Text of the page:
Question: Breach of contract | ‘A’ offered by letter to buy his nephew ‘F’s horse for Rs. 10,000/- adding that” if I hear no more about this I shall consider the horse to be mine at Rs. 10,000/-“. No answer was returned to this letter but F told B, an auctioneer, to keep the horse out of the sale… Read More »

Question: Breach of contract | ‘A’ offered by letter to buy his nephew ‘F’s horse for Rs. 10,000/- adding that” if I hear no more about this I shall consider the horse to be mine at Rs. 10,000/-“. No answer was returned to this letter but F told B, an auctioneer, to keep the horse out of the sale of his farm stock, as he intended to reserve it for his uncle A. B sold the horse by mistake, A sues F for breach of contract and claims compensation. Decide? [DJS 2006] Find the answer...

Question: Breach of contract | ‘A’ offered by letter to buy his nephew ‘F’s horse for Rs. 10,000/- adding that” if I hear no more about this I shall consider the horse to be mine at Rs. 10,000/-“.

No answer was returned to this letter but F told B, an auctioneer, to keep the horse out of the sale of his farm stock, as he intended to reserve it for his uncle A. B sold the horse by mistake, A sues F for breach of contract and claims compensation. Decide? [DJS 2006]

Find the answer to the mains question only on Legal Bites. [Breach of contract | ‘A’ offered by letter to buy his nephew ‘F’s horse for Rs. 10,000/- adding that “if I hear no more about this I shall consider the horse to be mine at Rs. 10,000/.” No answer was returned to this letter… B sold the horse by mistake, A sues F for breach of contract and claims compensation.]

Answer

Section 2(b) of The Indian Contract Act, 1872 provides that “When the person to whom the proposal is made signifies his assent thereto, the proposal is said to be accepted. A proposal, when accepted, becomes a promise.”

The bare reading of provisions of Section 2(b) Act makes it clear that the person to whom ‘proposal’ is made, will signify his assent thereto, then only a proposal is said to have been accepted.

Also, Section 7(1) of The Contract Act provides that for a valid acceptance of a proposal it is essential that acceptance should be absolute and unqualified. Section 7(2) further lays down that an acceptance must be 'expressed in some usual and reasonable manner unless the proposal prescribes the manner in which it is to be accepted.’

Rules regarding Valid Acceptance:

  1. Acceptance can only be given to whom the offer was made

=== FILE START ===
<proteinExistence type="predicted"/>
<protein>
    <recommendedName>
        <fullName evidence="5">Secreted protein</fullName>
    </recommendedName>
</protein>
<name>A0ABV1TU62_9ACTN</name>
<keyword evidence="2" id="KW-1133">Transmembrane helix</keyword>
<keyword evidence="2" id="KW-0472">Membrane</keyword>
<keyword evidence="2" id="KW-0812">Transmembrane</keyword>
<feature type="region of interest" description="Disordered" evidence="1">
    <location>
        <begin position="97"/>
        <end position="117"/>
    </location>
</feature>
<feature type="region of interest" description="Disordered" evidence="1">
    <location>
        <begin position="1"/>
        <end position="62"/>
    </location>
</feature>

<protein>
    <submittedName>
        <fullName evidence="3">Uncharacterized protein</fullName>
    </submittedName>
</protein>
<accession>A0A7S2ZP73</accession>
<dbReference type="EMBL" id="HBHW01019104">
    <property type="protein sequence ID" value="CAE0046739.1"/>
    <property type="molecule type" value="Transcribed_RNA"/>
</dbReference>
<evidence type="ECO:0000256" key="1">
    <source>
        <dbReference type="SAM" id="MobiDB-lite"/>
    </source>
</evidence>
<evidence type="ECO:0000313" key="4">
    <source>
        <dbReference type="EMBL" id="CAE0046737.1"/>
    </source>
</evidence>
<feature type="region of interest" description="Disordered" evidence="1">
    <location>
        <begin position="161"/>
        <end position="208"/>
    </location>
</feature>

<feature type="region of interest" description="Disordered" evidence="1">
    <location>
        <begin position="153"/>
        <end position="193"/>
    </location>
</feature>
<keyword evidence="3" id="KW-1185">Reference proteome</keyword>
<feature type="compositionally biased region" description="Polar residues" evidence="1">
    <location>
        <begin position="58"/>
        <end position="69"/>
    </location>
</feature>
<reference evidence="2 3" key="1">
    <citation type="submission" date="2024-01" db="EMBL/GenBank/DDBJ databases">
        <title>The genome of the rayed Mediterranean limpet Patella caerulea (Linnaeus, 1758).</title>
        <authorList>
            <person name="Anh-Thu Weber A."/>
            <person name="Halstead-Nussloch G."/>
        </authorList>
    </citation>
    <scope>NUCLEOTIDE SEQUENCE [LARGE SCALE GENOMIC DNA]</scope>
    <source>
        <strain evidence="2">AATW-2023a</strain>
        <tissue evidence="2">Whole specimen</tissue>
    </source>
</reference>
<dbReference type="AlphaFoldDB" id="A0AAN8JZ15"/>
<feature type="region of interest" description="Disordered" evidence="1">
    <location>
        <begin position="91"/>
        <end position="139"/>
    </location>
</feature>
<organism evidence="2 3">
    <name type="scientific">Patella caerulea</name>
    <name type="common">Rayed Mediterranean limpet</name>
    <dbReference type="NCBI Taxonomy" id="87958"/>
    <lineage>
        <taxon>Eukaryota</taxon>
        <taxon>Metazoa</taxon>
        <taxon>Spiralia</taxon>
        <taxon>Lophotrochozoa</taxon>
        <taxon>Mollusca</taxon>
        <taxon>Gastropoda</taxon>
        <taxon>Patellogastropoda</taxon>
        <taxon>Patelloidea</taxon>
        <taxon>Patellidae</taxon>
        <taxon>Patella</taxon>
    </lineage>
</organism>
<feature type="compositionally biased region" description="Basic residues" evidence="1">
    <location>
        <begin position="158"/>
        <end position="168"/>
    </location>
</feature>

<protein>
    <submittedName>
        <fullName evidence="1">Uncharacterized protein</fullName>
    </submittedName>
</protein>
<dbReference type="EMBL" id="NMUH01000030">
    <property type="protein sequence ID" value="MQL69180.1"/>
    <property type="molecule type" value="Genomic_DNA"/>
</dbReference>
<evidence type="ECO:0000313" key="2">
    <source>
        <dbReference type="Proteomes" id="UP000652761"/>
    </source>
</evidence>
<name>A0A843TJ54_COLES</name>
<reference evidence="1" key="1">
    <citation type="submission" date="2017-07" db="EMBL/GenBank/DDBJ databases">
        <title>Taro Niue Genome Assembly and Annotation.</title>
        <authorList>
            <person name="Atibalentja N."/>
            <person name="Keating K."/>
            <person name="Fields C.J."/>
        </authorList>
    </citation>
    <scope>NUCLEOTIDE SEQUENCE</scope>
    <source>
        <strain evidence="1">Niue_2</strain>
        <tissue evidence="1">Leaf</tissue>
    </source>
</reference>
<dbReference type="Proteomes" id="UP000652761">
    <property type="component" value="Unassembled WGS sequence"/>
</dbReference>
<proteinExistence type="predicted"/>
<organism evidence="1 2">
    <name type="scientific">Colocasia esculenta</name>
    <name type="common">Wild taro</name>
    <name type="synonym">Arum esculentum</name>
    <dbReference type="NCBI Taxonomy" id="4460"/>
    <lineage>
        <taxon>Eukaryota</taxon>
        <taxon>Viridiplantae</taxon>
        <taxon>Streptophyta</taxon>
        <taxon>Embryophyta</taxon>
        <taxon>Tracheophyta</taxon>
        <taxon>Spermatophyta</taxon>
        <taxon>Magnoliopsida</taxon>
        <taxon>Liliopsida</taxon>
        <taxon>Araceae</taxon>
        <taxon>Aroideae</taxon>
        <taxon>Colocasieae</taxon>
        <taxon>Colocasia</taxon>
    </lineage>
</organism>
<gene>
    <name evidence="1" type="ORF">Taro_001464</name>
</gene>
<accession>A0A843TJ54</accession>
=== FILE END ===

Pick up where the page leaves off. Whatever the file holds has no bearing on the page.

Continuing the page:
2. It has to be absolute and unqualified
  3. Acceptance must be communicated

According to Section 3 and 9, if acceptance is made with words spoken or written, it is an express acceptance, and if acceptance is made otherwise than in words, it is implied. What is necessary is that there should be some external manifestation of acceptance. A mere mental determination to accept unaccompanied by any external indication will not be sufficient as observed in Cotton Corpn of India Ltd v. Bombay Dyeing & Mfg Co Ltd, (2006) 5 Bom CR 105.

In Bhagwandas v. Girdhari Lal and Co., AIR 1966 SC 543 was also held “In order to create a contract, acceptance of an offer and intimation of acceptance by some external manifestation, which the law regards as sufficient is necessary.”

The facts of the present case in hand have been borrowed from the English case law of Felthouse v. Bindley (1863) 7 L.T. 835 in which the court held that since the nephew had not communicated the acceptance of a proposal, so no contract had arisen. Communication of acceptance of a proposal should be communicated to the offerer himself. If it is made to any other person, it will be ineffectual as if there was no communication. Moreover, as held in the case, an offeror cannot say that if no answer is received within a certain time, the offer shall be deemed to have been accepted.

Therefore, it is clear that an offer made with a condition attached that the failure to reply by the offeree will be deemed his acceptance to the offer and will result in a contract that is not maintainable in the eyes of law. Section 2(b) of the contract act clearly entails that the assent to the proposal must come through the person to whom the proposal is made and here the acceptance of the offer has not been made by either words, writing, or by B’s action to the offeror himself. Since there is no lawful acceptance of the offer, A is not entitled to recover any compensation from B.


Law of Contract Mains Questions Series: Important Questions for Judiciary, APO & University Exams

  1. Law of Contract Mains Questions Series Part-I
  2. Law of Contract Mains Questions Series Part-II
  3. Law of Contract Mains Questions Series Part-III
  4. Law of Contract Mains Questions Series Part-IV
  5. Law of Contract Mains Questions Series Part-V
  6. Law of Contract Mains Questions Series Part-VI
  7. Law of Contract Mains Questions Series Part-VII
  8. Law of Contract Mains Questions Series Part-VIII
  9. Law of Contract Mains Questions Series Part-IX
  10. Law of Contract Mains Questions Series Part-X
Updated On 7 Jan 2022 3:12 AM GMT
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